What goes up won't come down unless banks more open about rate decisions


CHOICE says consumers need to see the other side of the coin in claims over funding costs

CHOICE says the big four banks should back up their decisions about home loan rates with evidence, including publishing reasons for any rate changes.

The people’s watchdog says if it’s good enough for the RBA to release the minutes of their board meetings, it’s good enough for the banks who seek to go it alone to allow public scrutiny.

Banking industry figures have spent recent weeks trying to soften up the market ahead of any RBA rate decisions, arguing that rising funding costs have made it harder to pass savings to consumers. 

But CHOICE says these claims should not be taken at face value, especially when funding costs seem to be a one-way street.

“The whole argument about funding costs draws attention away from the fact we have some of the most profitable banks in the world who are very well placed to pass on any savings to their customers,” said CHOICE’s director of campaigns & communications, Christopher Zinn.

“We think Australian consumers have the right to see when costs are increasing or decreasing, and judge whether they are getting a fair deal.”

CHOICE says its research and the latest data on bank profitability released by the RBA raise questions around the banks’ claims. It says clearer disclosure would help the public debate.

The Australia Bankers Association claims funding is increasing, in part because ‘banks have continued to pay high interest rates to depositors, benefitting Australian savers, but adding to the cost of bank funding’. However CHOICE research in 2011 showed that $153 billion is being held in low or no-interest transaction accounts that also charge hundreds of millions of dollars in fees.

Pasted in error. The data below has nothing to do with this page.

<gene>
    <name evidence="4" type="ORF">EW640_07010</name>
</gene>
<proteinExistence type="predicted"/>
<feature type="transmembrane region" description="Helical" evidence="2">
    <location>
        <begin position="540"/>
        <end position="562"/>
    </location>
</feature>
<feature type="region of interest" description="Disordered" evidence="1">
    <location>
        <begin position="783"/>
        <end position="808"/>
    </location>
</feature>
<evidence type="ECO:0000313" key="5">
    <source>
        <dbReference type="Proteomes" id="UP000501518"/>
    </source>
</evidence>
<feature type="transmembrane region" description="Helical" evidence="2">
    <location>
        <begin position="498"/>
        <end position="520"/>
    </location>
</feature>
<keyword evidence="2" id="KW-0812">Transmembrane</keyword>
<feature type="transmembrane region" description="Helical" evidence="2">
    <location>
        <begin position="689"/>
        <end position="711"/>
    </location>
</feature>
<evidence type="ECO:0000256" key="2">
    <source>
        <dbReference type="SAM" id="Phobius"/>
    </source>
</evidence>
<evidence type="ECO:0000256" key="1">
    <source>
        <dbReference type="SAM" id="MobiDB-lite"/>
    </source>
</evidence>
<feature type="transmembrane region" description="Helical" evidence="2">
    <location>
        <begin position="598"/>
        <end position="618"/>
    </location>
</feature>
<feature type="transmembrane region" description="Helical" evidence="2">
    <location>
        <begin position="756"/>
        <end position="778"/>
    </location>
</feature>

In addition, the latest data from the RBA on bank profitability clearly shows an upward trend in the major banks’ net interest margin.

“The massive amounts in low-to-no-interest deposits has to be the cheapest funding possible and undermines the claim that increasing deposits are the cause of higher mortgage rates,” said Zinn.

“Banks seem to want it both ways: paying next to nothing for deposits in transaction accounts and increasing interest margins on home loans. Consumers need to look closely at what their bank is offering them and question any move to increase mortgage rates at this time.”

-ENDS-

Media enquiries:  Christopher Zinn: CHOICE director of campaigns and communications – 0425 296 442


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